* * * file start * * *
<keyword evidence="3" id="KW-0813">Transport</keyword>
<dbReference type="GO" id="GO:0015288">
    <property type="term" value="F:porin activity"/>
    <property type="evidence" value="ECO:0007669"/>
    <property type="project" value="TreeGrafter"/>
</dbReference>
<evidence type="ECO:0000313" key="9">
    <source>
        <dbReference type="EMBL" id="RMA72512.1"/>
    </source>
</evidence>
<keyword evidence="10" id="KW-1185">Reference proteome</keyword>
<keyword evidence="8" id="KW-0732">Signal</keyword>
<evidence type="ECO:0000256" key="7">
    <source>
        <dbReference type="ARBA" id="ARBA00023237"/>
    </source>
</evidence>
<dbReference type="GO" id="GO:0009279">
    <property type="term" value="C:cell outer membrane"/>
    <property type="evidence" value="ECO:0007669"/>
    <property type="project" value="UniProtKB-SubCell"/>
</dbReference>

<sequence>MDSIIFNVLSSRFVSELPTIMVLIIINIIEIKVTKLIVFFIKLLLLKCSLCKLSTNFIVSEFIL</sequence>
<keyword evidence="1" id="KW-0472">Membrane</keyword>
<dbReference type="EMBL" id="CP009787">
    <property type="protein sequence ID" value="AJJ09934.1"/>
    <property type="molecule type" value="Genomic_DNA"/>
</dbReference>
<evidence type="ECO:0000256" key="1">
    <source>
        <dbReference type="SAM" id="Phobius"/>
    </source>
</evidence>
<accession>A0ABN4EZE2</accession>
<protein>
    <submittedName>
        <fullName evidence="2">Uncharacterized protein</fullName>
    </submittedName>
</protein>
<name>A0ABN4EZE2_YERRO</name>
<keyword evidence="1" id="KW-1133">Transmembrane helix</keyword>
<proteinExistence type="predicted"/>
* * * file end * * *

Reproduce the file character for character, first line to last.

<keyword evidence="3" id="KW-0813">Transport</keyword>
<dbReference type="GO" id="GO:0015288">
    <property type="term" value="F:porin activity"/>
    <property type="evidence" value="ECO:0007669"/>
    <property type="project" value="TreeGrafter"/>
</dbReference>
<evidence type="ECO:0000313" key="9">
    <source>
        <dbReference type="EMBL" id="RMA72512.1"/>
    </source>
</evidence>
<keyword evidence="10" id="KW-1185">Reference proteome</keyword>
<keyword evidence="8" id="KW-0732">Signal</keyword>
<evidence type="ECO:0000256" key="7">
    <source>
        <dbReference type="ARBA" id="ARBA00023237"/>
    </source>
</evidence>
<dbReference type="GO" id="GO:0009279">
    <property type="term" value="C:cell outer membrane"/>
    <property type="evidence" value="ECO:0007669"/>
    <property type="project" value="UniProtKB-SubCell"/>
</dbReference>

<sequence>MDSIIFNVLSSRFVSELPTIMVLIIINIIEIKVTKLIVFFIKLLLLKCSLCKLSTNFIVSEFIL</sequence>
<keyword evidence="1" id="KW-0472">Membrane</keyword>
<dbReference type="EMBL" id="CP009787">
    <property type="protein sequence ID" value="AJJ09934.1"/>
    <property type="molecule type" value="Genomic_DNA"/>
</dbReference>
<evidence type="ECO:0000256" key="1">
    <source>
        <dbReference type="SAM" id="Phobius"/>
    </source>
</evidence>
<accession>A0ABN4EZE2</accession>
<protein>
    <submittedName>
        <fullName evidence="2">Uncharacterized protein</fullName>
    </submittedName>
</protein>
<name>A0ABN4EZE2_YERRO</name>
<keyword evidence="1" id="KW-1133">Transmembrane helix</keyword>
<proteinExistence type="predicted"/>